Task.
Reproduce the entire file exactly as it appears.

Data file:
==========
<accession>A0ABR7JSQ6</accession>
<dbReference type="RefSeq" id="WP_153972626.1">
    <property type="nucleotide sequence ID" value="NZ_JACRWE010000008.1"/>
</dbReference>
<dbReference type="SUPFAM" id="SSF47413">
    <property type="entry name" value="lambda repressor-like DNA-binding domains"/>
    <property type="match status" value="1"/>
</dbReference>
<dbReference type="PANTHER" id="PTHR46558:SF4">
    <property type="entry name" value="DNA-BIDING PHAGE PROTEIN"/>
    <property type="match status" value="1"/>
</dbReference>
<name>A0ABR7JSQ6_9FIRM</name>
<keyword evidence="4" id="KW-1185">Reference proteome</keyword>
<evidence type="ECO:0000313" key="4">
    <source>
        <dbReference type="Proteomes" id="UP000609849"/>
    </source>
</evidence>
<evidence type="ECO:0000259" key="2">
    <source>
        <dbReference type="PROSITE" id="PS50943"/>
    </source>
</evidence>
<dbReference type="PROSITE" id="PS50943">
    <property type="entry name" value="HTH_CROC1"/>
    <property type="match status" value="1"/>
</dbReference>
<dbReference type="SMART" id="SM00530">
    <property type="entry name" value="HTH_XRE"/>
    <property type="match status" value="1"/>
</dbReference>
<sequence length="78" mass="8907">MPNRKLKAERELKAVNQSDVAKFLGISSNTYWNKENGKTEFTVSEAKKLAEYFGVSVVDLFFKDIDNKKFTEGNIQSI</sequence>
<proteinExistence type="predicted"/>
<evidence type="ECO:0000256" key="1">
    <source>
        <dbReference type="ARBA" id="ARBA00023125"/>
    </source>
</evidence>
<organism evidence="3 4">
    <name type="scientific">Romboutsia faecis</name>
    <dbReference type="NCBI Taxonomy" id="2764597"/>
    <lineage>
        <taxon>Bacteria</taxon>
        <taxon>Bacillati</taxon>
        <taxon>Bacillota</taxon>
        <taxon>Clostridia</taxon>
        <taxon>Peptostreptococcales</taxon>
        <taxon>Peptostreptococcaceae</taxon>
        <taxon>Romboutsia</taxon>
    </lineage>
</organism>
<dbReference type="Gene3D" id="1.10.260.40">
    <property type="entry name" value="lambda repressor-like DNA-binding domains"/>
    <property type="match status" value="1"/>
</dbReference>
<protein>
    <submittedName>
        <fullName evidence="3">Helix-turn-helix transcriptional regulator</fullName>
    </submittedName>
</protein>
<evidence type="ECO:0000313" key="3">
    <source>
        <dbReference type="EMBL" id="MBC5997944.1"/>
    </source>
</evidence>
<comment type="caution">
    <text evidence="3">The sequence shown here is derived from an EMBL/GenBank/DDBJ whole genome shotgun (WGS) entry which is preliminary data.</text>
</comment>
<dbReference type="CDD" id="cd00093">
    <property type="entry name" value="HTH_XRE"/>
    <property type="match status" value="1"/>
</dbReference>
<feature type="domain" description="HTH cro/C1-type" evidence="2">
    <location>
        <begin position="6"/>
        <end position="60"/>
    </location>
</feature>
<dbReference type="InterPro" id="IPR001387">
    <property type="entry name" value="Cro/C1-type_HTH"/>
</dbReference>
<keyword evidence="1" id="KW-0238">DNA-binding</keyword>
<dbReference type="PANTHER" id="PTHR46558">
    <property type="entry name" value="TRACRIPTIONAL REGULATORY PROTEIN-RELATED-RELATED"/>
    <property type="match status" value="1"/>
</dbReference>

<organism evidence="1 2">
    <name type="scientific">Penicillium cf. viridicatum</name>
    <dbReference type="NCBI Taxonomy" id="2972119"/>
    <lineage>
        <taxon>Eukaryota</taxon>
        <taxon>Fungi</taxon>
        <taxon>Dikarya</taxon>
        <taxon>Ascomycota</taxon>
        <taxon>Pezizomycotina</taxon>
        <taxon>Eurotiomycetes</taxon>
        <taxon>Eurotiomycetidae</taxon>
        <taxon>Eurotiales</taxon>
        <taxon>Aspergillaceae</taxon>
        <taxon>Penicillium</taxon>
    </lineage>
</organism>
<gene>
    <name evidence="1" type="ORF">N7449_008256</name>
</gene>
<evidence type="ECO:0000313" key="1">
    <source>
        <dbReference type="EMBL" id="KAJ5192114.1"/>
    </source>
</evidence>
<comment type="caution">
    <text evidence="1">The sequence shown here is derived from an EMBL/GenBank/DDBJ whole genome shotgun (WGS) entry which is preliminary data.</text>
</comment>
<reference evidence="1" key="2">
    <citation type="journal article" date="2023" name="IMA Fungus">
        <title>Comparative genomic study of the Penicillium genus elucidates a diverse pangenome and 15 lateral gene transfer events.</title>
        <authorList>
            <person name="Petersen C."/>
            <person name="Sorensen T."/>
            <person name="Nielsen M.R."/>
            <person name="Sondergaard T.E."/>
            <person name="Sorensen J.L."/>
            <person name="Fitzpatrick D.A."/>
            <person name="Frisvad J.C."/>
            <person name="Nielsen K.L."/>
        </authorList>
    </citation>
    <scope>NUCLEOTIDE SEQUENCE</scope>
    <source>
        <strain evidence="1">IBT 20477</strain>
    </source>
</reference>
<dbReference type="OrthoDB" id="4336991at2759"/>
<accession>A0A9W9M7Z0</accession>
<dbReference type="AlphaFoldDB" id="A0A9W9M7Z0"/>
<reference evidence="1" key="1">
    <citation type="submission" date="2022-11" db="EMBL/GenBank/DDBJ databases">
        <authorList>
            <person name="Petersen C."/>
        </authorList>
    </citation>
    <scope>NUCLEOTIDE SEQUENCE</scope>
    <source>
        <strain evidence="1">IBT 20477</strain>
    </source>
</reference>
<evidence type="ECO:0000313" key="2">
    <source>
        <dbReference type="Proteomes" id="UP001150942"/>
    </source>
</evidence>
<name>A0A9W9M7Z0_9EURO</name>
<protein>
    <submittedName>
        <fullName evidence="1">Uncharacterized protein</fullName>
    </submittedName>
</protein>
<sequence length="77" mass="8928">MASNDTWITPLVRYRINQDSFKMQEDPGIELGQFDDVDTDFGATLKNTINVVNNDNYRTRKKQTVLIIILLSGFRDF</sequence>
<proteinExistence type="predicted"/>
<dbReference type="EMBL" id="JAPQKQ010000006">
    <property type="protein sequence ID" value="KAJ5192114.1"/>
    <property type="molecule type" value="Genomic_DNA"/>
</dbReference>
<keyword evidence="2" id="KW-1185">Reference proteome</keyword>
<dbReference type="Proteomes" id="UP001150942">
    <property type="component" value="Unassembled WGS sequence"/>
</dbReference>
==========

<accession>A0ABR7JSQ6</accession>
<dbReference type="RefSeq" id="WP_153972626.1">
    <property type="nucleotide sequence ID" value="NZ_JACRWE010000008.1"/>
</dbReference>
<dbReference type="SUPFAM" id="SSF47413">
    <property type="entry name" value="lambda repressor-like DNA-binding domains"/>
    <property type="match status" value="1"/>
</dbReference>
<dbReference type="PANTHER" id="PTHR46558:SF4">
    <property type="entry name" value="DNA-BIDING PHAGE PROTEIN"/>
    <property type="match status" value="1"/>
</dbReference>
<name>A0ABR7JSQ6_9FIRM</name>
<keyword evidence="4" id="KW-1185">Reference proteome</keyword>
<evidence type="ECO:0000313" key="4">
    <source>
        <dbReference type="Proteomes" id="UP000609849"/>
    </source>
</evidence>
<evidence type="ECO:0000259" key="2">
    <source>
        <dbReference type="PROSITE" id="PS50943"/>
    </source>
</evidence>
<dbReference type="PROSITE" id="PS50943">
    <property type="entry name" value="HTH_CROC1"/>
    <property type="match status" value="1"/>
</dbReference>
<dbReference type="SMART" id="SM00530">
    <property type="entry name" value="HTH_XRE"/>
    <property type="match status" value="1"/>
</dbReference>
<sequence length="78" mass="8907">MPNRKLKAERELKAVNQSDVAKFLGISSNTYWNKENGKTEFTVSEAKKLAEYFGVSVVDLFFKDIDNKKFTEGNIQSI</sequence>
<proteinExistence type="predicted"/>
<evidence type="ECO:0000256" key="1">
    <source>
        <dbReference type="ARBA" id="ARBA00023125"/>
    </source>
</evidence>
<organism evidence="3 4">
    <name type="scientific">Romboutsia faecis</name>
    <dbReference type="NCBI Taxonomy" id="2764597"/>
    <lineage>
        <taxon>Bacteria</taxon>
        <taxon>Bacillati</taxon>
        <taxon>Bacillota</taxon>
        <taxon>Clostridia</taxon>
        <taxon>Peptostreptococcales</taxon>
        <taxon>Peptostreptococcaceae</taxon>
        <taxon>Romboutsia</taxon>
    </lineage>
</organism>
<dbReference type="Gene3D" id="1.10.260.40">
    <property type="entry name" value="lambda repressor-like DNA-binding domains"/>
    <property type="match status" value="1"/>
</dbReference>
<protein>
    <submittedName>
        <fullName evidence="3">Helix-turn-helix transcriptional regulator</fullName>
    </submittedName>
</protein>
<evidence type="ECO:0000313" key="3">
    <source>
        <dbReference type="EMBL" id="MBC5997944.1"/>
    </source>
</evidence>
<comment type="caution">
    <text evidence="3">The sequence shown here is derived from an EMBL/GenBank/DDBJ whole genome shotgun (WGS) entry which is preliminary data.</text>
</comment>
<dbReference type="CDD" id="cd00093">
    <property type="entry name" value="HTH_XRE"/>
    <property type="match status" value="1"/>
</dbReference>
<feature type="domain" description="HTH cro/C1-type" evidence="2">
    <location>
        <begin position="6"/>
        <end position="60"/>
    </location>
</feature>
<dbReference type="InterPro" id="IPR001387">
    <property type="entry name" value="Cro/C1-type_HTH"/>
</dbReference>
<keyword evidence="1" id="KW-0238">DNA-binding</keyword>
<dbReference type="PANTHER" id="PTHR46558">
    <property type="entry name" value="TRACRIPTIONAL REGULATORY PROTEIN-RELATED-RELATED"/>
    <property type="match status" value="1"/>
</dbReference>

<organism evidence="1 2">
    <name type="scientific">Penicillium cf. viridicatum</name>
    <dbReference type="NCBI Taxonomy" id="2972119"/>
    <lineage>
        <taxon>Eukaryota</taxon>
        <taxon>Fungi</taxon>
        <taxon>Dikarya</taxon>
        <taxon>Ascomycota</taxon>
        <taxon>Pezizomycotina</taxon>
        <taxon>Eurotiomycetes</taxon>
        <taxon>Eurotiomycetidae</taxon>
        <taxon>Eurotiales</taxon>
        <taxon>Aspergillaceae</taxon>
        <taxon>Penicillium</taxon>
    </lineage>
</organism>
<gene>
    <name evidence="1" type="ORF">N7449_008256</name>
</gene>
<evidence type="ECO:0000313" key="1">
    <source>
        <dbReference type="EMBL" id="KAJ5192114.1"/>
    </source>
</evidence>
<comment type="caution">
    <text evidence="1">The sequence shown here is derived from an EMBL/GenBank/DDBJ whole genome shotgun (WGS) entry which is preliminary data.</text>
</comment>
<reference evidence="1" key="2">
    <citation type="journal article" date="2023" name="IMA Fungus">
        <title>Comparative genomic study of the Penicillium genus elucidates a diverse pangenome and 15 lateral gene transfer events.</title>
        <authorList>
            <person name="Petersen C."/>
            <person name="Sorensen T."/>
            <person name="Nielsen M.R."/>
            <person name="Sondergaard T.E."/>
            <person name="Sorensen J.L."/>
            <person name="Fitzpatrick D.A."/>
            <person name="Frisvad J.C."/>
            <person name="Nielsen K.L."/>
        </authorList>
    </citation>
    <scope>NUCLEOTIDE SEQUENCE</scope>
    <source>
        <strain evidence="1">IBT 20477</strain>
    </source>
</reference>
<dbReference type="OrthoDB" id="4336991at2759"/>
<accession>A0A9W9M7Z0</accession>
<dbReference type="AlphaFoldDB" id="A0A9W9M7Z0"/>
<reference evidence="1" key="1">
    <citation type="submission" date="2022-11" db="EMBL/GenBank/DDBJ databases">
        <authorList>
            <person name="Petersen C."/>
        </authorList>
    </citation>
    <scope>NUCLEOTIDE SEQUENCE</scope>
    <source>
        <strain evidence="1">IBT 20477</strain>
    </source>
</reference>
<evidence type="ECO:0000313" key="2">
    <source>
        <dbReference type="Proteomes" id="UP001150942"/>
    </source>
</evidence>
<name>A0A9W9M7Z0_9EURO</name>
<protein>
    <submittedName>
        <fullName evidence="1">Uncharacterized protein</fullName>
    </submittedName>
</protein>
<sequence length="77" mass="8928">MASNDTWITPLVRYRINQDSFKMQEDPGIELGQFDDVDTDFGATLKNTINVVNNDNYRTRKKQTVLIIILLSGFRDF</sequence>
<proteinExistence type="predicted"/>
<dbReference type="EMBL" id="JAPQKQ010000006">
    <property type="protein sequence ID" value="KAJ5192114.1"/>
    <property type="molecule type" value="Genomic_DNA"/>
</dbReference>
<keyword evidence="2" id="KW-1185">Reference proteome</keyword>
<dbReference type="Proteomes" id="UP001150942">
    <property type="component" value="Unassembled WGS sequence"/>
</dbReference>